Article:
The Legend of the Stardust Brothers


Comedy / Music

IMDb Rating 7.4 10 83


Downloaded times
August 12, 2020



720p.BLU 1080p.BLU
923.58 MB
Japanese 2.0
23.976 fps
100 min
P/S N/A / N/A
1.67 GB
Japanese 2.0
23.976 fps
100 min
P/S N/A / N/A

Movie Reviews

Reviewed by alisonc-1 7 / 10 / 10

Impressive Film for a 22 Year Old!

Shinga (Shinga Kubota) and Kan (Kan Takagi) are the singers in rival pop bands, until the mysterious Minami (Kiyohiko Ozaki) of Atomic Promotion signs them up as a pop duo to be called the Stardust Brothers. Although they can't stand each other initially, they jump at the massive amount of money on offer, and after only a week with the company, they are superstars with the #1 pop song on the charts! But fame can be fickle, and soon enough Minami is approached to raise up another artist, Karuo (Issay), the son of a powerful politician, and Shinga and Kan are yesterday's news. But Karuo has designs on Marimo (Kyoko Togawa), the young girl who first led the fan club of the Stardust Brothers and then became a pop star herself, and Karuo is used to getting what he wants.... This was an early film by director Makoto Tezuka, son of legendary Osamu Tezuka, when he was only 22 years old. Despite his youth, the film hangs together quite well, with plenty of nods to pop music of the era and an enthusiastic and energetic cast. A bit of slapstick here and an odd monochrome framing device add to the fun; the occasional homophobia-as-laugh-getter hasn't aged well, however. Overall, though, the film has its moments and the flavor of the Japanese pop culture in the mid-1980s is quite entertaining.

Reviewed by BandSAboutMovies 7 / 10 / 10


1985. Japan. Macoto Tezka (son of "The God of Manga" Osamu Tezuka) meets musician Haruo Chicada, who has already made a soundtrack to a movie that does not exist. Inspired by The Rocky Horror Picture Show and Phantom of the Paradise, along with the chance to work with some of Japan's hottest bands, Tezka and Chicada would join up with a creative team that also included Lupin the 3rd creator Monkey Punch and directors Kiyoshi Kurosawa and Daihachi Yoshida. They harnessed lighting and put it in a bottle that was lost at sea, as nobody really spoke of this movie for around thirty years, both in Japan and here in America. We were missing out. Punk rock rebel Kan and new-wave crooner Shingo are already broken up when we met them, former members of The Stardust Brothers, the greatest band of all time. What came between them? A girl? Their manager? Or are they making their lyrics the sad truth to their real lives? "Once you reach No. 1, you just go down." Look, any movie that has a cameo by UWF founder Akira Maeda and is dedicated to the memory of Winslow Leach is going to be a film that I'm going to proclaim to the heavens. As is often the case with the movies that I love, the press savaged this movie. Tezka told Japan Times, "People are watching it with fresh eyes now, and I've had lots of positive comments. But I wonder about how I could have taken those ideas further, and all the films I might have made, if people had responded like that at the time." This is a movie in love with film, with music, with being young and being incredibly strange. Idol culture is fascinating and never more so when it is shown in this movie, which I urge you - yes, you reading this! - to watch right now. After all, this is "a movie that has traveled light years to find you."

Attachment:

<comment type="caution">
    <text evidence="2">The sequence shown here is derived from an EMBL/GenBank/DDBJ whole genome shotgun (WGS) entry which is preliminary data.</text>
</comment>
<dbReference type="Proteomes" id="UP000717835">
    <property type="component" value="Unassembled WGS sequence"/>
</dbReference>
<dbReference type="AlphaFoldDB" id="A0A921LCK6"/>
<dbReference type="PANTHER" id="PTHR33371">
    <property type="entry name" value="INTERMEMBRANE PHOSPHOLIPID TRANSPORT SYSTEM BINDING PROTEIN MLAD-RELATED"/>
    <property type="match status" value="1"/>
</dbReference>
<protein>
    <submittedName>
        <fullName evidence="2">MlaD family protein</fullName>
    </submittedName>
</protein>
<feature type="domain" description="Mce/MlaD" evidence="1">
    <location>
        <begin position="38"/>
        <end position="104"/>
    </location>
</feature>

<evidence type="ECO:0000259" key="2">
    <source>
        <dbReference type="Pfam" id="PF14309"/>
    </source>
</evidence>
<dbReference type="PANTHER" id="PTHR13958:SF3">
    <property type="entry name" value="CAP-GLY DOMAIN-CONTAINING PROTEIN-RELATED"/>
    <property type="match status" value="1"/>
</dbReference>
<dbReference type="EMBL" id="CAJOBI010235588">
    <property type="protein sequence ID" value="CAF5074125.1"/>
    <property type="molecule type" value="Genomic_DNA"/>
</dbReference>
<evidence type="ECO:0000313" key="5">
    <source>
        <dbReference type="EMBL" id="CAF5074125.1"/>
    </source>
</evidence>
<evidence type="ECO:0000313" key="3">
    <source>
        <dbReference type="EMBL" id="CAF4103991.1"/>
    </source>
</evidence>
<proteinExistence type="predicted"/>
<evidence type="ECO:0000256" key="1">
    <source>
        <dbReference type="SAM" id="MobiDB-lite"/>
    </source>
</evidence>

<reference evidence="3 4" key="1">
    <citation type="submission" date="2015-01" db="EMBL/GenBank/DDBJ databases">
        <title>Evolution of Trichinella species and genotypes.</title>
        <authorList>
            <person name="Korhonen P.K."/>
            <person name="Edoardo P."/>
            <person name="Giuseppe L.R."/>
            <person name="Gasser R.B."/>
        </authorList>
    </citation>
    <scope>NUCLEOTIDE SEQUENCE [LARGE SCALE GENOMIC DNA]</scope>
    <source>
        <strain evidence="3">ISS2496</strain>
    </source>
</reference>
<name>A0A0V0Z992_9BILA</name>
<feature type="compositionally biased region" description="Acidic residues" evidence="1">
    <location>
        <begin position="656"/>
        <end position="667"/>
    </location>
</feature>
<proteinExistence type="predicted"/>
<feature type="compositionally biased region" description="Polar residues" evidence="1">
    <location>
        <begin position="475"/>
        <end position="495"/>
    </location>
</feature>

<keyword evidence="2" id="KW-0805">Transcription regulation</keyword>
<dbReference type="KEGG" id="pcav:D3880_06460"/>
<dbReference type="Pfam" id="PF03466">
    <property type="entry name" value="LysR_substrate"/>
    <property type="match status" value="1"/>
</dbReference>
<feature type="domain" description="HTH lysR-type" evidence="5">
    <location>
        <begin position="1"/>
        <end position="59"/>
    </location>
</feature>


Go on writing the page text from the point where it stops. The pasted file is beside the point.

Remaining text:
Reviewed by ninjaalexs 7 / 10 / 10

Campy and Fun Japanese Musical

Some Japanese films have a reputation for being OTT and this is no exception. The plot is fairly skinny. Two "brothers" form a band and what we see is the rise and fall after they become famous. Nothing extraordinary in terms of plot, what is extraordinary is how it is put together. We are treated to a car chase scene that is like something out of a Richard Lester film. Coincidentally I'm guessing Beatlemania was an influence as we see a few scenes with hysterical fans. We see a girl in a wedding dress merge with the two brothers and form a giant white ball which bowls down the bad guys chasing them, almost like something out of the cult videogame Katamari Damacy. Early on their is also a weird zombiemonster dance scene reminiscent to Michael Jackson's Thriller, but also predating a lot of music videos I used to watch on MTV. The film was described as Thriller meets Rocky Horror combined with Bill & Ted. Other than the aforementioned monster scene, the similarities end. That scene could equally be influenced by Japanese writer Rampo, but not many people have heard of him so it wasn't mentioned on the box. With regards Rocky Horror Picture Show, the director has stated he was inspired by the film. It shows in the campness with over-the-top acting and cross-dressing. Then we have Bill & Ted mentioned. Other than it being a buddy comedy and the 50s Rock and Roll throwback hairstyles the similarities end. There is a time travelling car in one scene. This film came out the same year as Back To The Future; probably more of a coincidence than anything else. The film is camp, cult classic. It won't be for everybody, especially those that like their film a little more vanilla. For me and judging by the score most people it's a riot.

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